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New Nanoscale Material Harvests Hydrogen Fuel From the Sea

Researchers developed a long-lasting, stable nanoscale material for electrolysis.

Researchers at the University of Central Florida (UCF) designed the world's first nanoscale material capable of efficiently splitting seawater into oxygen and green hydrogen, which can be used as a fuel, a press release explains.

The development is another step towards improving our capacity for harvesting hydrogen fuel in a bid to fight climate change by reducing our reliance on fossil fuels.

The researchers detailed their long-lasting nanoscale material for electrolysis — the process of separating water into hydrogen and oxygen — in the journal Advanced Materials. According to study co-author Yang Yang, the new material "will open a new window for efficiently producing clean hydrogen fuel from seawater."

There has been great debate in recent times over the feasibility of hydrogen fuel for helping to combat hydrogen fuel. Though Tesla and SpaceX CEO recently called the idea of hydrogen cars "mind-bogglingly stupid," companies such as Toyota and BMW have shown their support for the technology and are developing hydrogen fuel cell vehicles.

Meeting the rapidly growing requirement for green hydrogen

For their nanoscale material, the UCF researchers devised a thin-film material featuring nanostructures on its surface. In their study, the scientists explain that the material is made of nickel selenide with added, or "doped," iron and phosphor. "The seawater electrolysis performance achieved by the dual-doped film far surpasses those of the most recently reported, state-of-the-art electrolysis catalysts and meets the demanding requirements needed for practical application in the industries," Yang explained.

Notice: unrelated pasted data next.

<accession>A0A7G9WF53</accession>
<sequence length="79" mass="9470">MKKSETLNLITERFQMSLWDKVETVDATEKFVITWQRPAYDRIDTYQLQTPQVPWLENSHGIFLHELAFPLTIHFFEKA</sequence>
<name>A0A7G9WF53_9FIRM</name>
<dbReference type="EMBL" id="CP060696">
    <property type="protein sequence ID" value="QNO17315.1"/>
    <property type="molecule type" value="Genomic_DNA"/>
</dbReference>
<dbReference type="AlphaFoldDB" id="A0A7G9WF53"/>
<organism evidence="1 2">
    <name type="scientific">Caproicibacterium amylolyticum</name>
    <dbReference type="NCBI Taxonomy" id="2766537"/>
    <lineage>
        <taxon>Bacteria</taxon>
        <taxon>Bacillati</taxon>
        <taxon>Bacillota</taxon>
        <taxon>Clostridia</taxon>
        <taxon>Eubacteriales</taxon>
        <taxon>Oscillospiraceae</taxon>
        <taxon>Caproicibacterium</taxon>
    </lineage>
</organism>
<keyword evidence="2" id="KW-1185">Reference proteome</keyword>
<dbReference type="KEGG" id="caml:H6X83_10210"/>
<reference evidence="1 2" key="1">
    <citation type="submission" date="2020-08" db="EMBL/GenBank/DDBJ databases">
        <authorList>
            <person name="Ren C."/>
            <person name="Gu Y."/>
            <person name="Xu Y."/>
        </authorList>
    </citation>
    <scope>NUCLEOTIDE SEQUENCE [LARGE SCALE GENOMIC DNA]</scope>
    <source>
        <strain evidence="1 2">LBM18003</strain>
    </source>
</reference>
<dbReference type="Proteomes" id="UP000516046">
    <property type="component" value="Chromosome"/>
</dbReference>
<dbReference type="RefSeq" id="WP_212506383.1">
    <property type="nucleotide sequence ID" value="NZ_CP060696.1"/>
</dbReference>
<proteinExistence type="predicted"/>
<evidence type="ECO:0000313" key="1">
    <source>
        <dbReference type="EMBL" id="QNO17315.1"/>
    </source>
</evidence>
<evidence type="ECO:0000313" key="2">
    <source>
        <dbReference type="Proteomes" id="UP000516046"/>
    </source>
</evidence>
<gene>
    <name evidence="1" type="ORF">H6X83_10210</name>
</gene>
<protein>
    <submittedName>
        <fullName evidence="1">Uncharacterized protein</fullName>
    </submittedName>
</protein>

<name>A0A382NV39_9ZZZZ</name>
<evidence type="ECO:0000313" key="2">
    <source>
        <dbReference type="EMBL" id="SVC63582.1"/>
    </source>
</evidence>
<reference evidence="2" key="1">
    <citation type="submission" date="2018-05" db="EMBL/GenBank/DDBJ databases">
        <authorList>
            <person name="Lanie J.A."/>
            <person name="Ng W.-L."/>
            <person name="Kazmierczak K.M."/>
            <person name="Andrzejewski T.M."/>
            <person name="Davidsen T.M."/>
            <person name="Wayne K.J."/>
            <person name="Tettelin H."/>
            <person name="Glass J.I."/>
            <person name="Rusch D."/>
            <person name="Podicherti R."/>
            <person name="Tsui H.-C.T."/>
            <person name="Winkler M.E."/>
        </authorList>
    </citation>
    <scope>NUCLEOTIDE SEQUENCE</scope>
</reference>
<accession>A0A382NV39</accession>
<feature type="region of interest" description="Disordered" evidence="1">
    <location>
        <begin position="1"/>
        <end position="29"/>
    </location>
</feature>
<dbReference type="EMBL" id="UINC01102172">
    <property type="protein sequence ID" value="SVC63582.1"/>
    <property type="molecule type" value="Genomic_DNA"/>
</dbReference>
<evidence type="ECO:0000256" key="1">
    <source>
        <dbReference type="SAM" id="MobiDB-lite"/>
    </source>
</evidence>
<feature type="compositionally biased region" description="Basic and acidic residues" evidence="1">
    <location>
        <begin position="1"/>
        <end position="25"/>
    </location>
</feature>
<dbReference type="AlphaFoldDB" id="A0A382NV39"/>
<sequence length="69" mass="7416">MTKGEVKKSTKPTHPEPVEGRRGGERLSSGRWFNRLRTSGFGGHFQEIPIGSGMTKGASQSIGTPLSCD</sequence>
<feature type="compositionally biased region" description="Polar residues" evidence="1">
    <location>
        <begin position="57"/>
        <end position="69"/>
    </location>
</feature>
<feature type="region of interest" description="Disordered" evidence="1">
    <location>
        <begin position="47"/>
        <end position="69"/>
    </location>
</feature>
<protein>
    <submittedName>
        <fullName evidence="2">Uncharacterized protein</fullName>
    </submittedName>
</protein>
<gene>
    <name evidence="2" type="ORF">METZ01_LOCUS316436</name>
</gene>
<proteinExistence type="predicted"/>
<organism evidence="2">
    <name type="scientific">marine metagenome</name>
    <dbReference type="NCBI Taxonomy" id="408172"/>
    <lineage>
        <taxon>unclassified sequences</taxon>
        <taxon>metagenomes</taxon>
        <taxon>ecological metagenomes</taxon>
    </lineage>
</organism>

New Nanoscale Material Harvests Hydrogen Fuel From the Sea
Nanoscale material catalyzing the electrolysis reaction. Source: University of Central Florida

They say that not only is their material effective at catalyzing the electrolysis process, it also shows the stability and high performance required to use the material at an industrial scale — they tested their material for over 200 hours and said it retained high performance and stability throughout the tests. Earlier this month, French firm Lhyfe announced it was commencing tests on the world's first offshore green hydrogen plant, which will make use of the abundant surrounding water source and a nearby wind turbine.

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Though there is still debate over the use of hydrogen fuel as opposed to electricity, we will be much better off in a world where hydrogen and electricity compete with each other, instead of with the current supremacy of the internal combustion engine.

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